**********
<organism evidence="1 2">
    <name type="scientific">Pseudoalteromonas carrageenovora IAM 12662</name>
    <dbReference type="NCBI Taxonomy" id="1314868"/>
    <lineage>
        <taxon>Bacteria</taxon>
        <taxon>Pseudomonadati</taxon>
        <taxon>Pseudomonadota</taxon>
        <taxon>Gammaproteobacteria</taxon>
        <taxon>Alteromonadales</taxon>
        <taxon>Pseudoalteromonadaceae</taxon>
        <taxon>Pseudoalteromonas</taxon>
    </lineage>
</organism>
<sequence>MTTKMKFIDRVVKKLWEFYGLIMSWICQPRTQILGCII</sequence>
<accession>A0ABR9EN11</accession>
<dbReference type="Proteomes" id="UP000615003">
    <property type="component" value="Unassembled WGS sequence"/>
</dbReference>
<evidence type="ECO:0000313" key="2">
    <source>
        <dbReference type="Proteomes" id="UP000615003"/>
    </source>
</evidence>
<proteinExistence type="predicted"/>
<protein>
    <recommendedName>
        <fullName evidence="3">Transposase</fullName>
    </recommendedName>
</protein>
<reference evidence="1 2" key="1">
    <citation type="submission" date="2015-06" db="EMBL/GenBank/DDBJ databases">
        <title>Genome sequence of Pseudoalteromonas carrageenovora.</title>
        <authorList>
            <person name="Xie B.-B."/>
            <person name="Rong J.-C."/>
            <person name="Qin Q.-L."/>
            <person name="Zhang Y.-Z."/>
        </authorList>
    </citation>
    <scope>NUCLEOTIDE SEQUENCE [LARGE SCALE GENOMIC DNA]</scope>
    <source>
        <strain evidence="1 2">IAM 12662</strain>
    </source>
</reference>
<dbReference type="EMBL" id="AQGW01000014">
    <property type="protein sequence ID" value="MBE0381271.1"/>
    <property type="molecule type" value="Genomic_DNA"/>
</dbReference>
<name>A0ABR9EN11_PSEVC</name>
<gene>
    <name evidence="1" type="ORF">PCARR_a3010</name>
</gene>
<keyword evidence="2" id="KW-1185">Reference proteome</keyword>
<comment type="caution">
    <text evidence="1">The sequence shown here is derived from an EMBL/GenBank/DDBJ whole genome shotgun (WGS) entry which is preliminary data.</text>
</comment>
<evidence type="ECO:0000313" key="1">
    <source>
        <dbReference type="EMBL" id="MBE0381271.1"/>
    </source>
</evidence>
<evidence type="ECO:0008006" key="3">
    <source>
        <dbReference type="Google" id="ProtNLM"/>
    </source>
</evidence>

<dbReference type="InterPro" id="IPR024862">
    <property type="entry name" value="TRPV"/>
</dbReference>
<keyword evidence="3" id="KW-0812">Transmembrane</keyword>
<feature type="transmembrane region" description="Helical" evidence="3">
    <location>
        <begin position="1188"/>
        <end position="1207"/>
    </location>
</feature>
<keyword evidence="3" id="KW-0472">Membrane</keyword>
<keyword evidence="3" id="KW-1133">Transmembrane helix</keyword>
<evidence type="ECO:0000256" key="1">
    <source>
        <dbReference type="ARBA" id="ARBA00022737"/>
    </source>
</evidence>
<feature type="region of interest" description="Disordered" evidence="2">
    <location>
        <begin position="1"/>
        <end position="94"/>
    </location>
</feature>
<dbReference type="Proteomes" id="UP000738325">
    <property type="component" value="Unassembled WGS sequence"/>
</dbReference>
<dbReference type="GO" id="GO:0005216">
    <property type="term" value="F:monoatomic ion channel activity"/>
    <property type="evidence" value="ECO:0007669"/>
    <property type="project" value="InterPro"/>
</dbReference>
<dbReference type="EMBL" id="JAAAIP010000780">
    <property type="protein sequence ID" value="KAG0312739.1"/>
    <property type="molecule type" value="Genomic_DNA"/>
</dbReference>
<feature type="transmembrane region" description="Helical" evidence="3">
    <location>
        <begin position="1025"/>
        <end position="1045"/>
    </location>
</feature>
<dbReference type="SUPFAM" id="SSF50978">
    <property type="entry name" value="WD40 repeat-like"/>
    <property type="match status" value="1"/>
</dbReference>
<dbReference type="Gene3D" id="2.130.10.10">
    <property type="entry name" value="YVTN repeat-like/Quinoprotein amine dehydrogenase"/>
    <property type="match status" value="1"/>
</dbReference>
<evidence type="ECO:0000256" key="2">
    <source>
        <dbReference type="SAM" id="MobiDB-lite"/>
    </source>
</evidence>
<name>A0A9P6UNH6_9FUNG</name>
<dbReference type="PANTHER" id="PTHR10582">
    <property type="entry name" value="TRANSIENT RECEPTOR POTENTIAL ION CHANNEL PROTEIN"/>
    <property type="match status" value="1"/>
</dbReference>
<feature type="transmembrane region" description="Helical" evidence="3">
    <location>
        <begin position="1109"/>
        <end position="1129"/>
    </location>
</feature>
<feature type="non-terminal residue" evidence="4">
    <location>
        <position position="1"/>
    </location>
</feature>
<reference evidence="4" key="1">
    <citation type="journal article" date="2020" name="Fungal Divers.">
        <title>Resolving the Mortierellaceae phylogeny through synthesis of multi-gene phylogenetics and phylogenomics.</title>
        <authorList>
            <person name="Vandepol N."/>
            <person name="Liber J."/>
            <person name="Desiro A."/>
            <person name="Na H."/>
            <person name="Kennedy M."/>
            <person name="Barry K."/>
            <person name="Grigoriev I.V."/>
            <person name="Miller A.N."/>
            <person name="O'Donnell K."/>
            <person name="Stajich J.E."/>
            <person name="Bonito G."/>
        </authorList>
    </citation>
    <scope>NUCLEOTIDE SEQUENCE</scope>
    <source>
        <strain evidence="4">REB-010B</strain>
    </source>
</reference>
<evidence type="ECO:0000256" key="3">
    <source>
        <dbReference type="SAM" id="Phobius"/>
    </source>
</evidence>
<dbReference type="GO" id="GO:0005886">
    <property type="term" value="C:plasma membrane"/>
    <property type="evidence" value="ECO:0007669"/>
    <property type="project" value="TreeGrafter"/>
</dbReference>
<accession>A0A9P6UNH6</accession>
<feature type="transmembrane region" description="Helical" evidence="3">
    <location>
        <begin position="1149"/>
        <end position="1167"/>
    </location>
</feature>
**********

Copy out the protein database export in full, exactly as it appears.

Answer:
<organism evidence="1 2">
    <name type="scientific">Pseudoalteromonas carrageenovora IAM 12662</name>
    <dbReference type="NCBI Taxonomy" id="1314868"/>
    <lineage>
        <taxon>Bacteria</taxon>
        <taxon>Pseudomonadati</taxon>
        <taxon>Pseudomonadota</taxon>
        <taxon>Gammaproteobacteria</taxon>
        <taxon>Alteromonadales</taxon>
        <taxon>Pseudoalteromonadaceae</taxon>
        <taxon>Pseudoalteromonas</taxon>
    </lineage>
</organism>
<sequence>MTTKMKFIDRVVKKLWEFYGLIMSWICQPRTQILGCII</sequence>
<accession>A0ABR9EN11</accession>
<dbReference type="Proteomes" id="UP000615003">
    <property type="component" value="Unassembled WGS sequence"/>
</dbReference>
<evidence type="ECO:0000313" key="2">
    <source>
        <dbReference type="Proteomes" id="UP000615003"/>
    </source>
</evidence>
<proteinExistence type="predicted"/>
<protein>
    <recommendedName>
        <fullName evidence="3">Transposase</fullName>
    </recommendedName>
</protein>
<reference evidence="1 2" key="1">
    <citation type="submission" date="2015-06" db="EMBL/GenBank/DDBJ databases">
        <title>Genome sequence of Pseudoalteromonas carrageenovora.</title>
        <authorList>
            <person name="Xie B.-B."/>
            <person name="Rong J.-C."/>
            <person name="Qin Q.-L."/>
            <person name="Zhang Y.-Z."/>
        </authorList>
    </citation>
    <scope>NUCLEOTIDE SEQUENCE [LARGE SCALE GENOMIC DNA]</scope>
    <source>
        <strain evidence="1 2">IAM 12662</strain>
    </source>
</reference>
<dbReference type="EMBL" id="AQGW01000014">
    <property type="protein sequence ID" value="MBE0381271.1"/>
    <property type="molecule type" value="Genomic_DNA"/>
</dbReference>
<name>A0ABR9EN11_PSEVC</name>
<gene>
    <name evidence="1" type="ORF">PCARR_a3010</name>
</gene>
<keyword evidence="2" id="KW-1185">Reference proteome</keyword>
<comment type="caution">
    <text evidence="1">The sequence shown here is derived from an EMBL/GenBank/DDBJ whole genome shotgun (WGS) entry which is preliminary data.</text>
</comment>
<evidence type="ECO:0000313" key="1">
    <source>
        <dbReference type="EMBL" id="MBE0381271.1"/>
    </source>
</evidence>
<evidence type="ECO:0008006" key="3">
    <source>
        <dbReference type="Google" id="ProtNLM"/>
    </source>
</evidence>

<dbReference type="InterPro" id="IPR024862">
    <property type="entry name" value="TRPV"/>
</dbReference>
<keyword evidence="3" id="KW-0812">Transmembrane</keyword>
<feature type="transmembrane region" description="Helical" evidence="3">
    <location>
        <begin position="1188"/>
        <end position="1207"/>
    </location>
</feature>
<keyword evidence="3" id="KW-0472">Membrane</keyword>
<keyword evidence="3" id="KW-1133">Transmembrane helix</keyword>
<evidence type="ECO:0000256" key="1">
    <source>
        <dbReference type="ARBA" id="ARBA00022737"/>
    </source>
</evidence>
<feature type="region of interest" description="Disordered" evidence="2">
    <location>
        <begin position="1"/>
        <end position="94"/>
    </location>
</feature>
<dbReference type="Proteomes" id="UP000738325">
    <property type="component" value="Unassembled WGS sequence"/>
</dbReference>
<dbReference type="GO" id="GO:0005216">
    <property type="term" value="F:monoatomic ion channel activity"/>
    <property type="evidence" value="ECO:0007669"/>
    <property type="project" value="InterPro"/>
</dbReference>
<dbReference type="EMBL" id="JAAAIP010000780">
    <property type="protein sequence ID" value="KAG0312739.1"/>
    <property type="molecule type" value="Genomic_DNA"/>
</dbReference>
<feature type="transmembrane region" description="Helical" evidence="3">
    <location>
        <begin position="1025"/>
        <end position="1045"/>
    </location>
</feature>
<dbReference type="SUPFAM" id="SSF50978">
    <property type="entry name" value="WD40 repeat-like"/>
    <property type="match status" value="1"/>
</dbReference>
<dbReference type="Gene3D" id="2.130.10.10">
    <property type="entry name" value="YVTN repeat-like/Quinoprotein amine dehydrogenase"/>
    <property type="match status" value="1"/>
</dbReference>
<evidence type="ECO:0000256" key="2">
    <source>
        <dbReference type="SAM" id="MobiDB-lite"/>
    </source>
</evidence>
<name>A0A9P6UNH6_9FUNG</name>
<dbReference type="PANTHER" id="PTHR10582">
    <property type="entry name" value="TRANSIENT RECEPTOR POTENTIAL ION CHANNEL PROTEIN"/>
    <property type="match status" value="1"/>
</dbReference>
<feature type="transmembrane region" description="Helical" evidence="3">
    <location>
        <begin position="1109"/>
        <end position="1129"/>
    </location>
</feature>
<feature type="non-terminal residue" evidence="4">
    <location>
        <position position="1"/>
    </location>
</feature>
<reference evidence="4" key="1">
    <citation type="journal article" date="2020" name="Fungal Divers.">
        <title>Resolving the Mortierellaceae phylogeny through synthesis of multi-gene phylogenetics and phylogenomics.</title>
        <authorList>
            <person name="Vandepol N."/>
            <person name="Liber J."/>
            <person name="Desiro A."/>
            <person name="Na H."/>
            <person name="Kennedy M."/>
            <person name="Barry K."/>
            <person name="Grigoriev I.V."/>
            <person name="Miller A.N."/>
            <person name="O'Donnell K."/>
            <person name="Stajich J.E."/>
            <person name="Bonito G."/>
        </authorList>
    </citation>
    <scope>NUCLEOTIDE SEQUENCE</scope>
    <source>
        <strain evidence="4">REB-010B</strain>
    </source>
</reference>
<evidence type="ECO:0000256" key="3">
    <source>
        <dbReference type="SAM" id="Phobius"/>
    </source>
</evidence>
<dbReference type="GO" id="GO:0005886">
    <property type="term" value="C:plasma membrane"/>
    <property type="evidence" value="ECO:0007669"/>
    <property type="project" value="TreeGrafter"/>
</dbReference>
<accession>A0A9P6UNH6</accession>
<feature type="transmembrane region" description="Helical" evidence="3">
    <location>
        <begin position="1149"/>
        <end position="1167"/>
    </location>
</feature>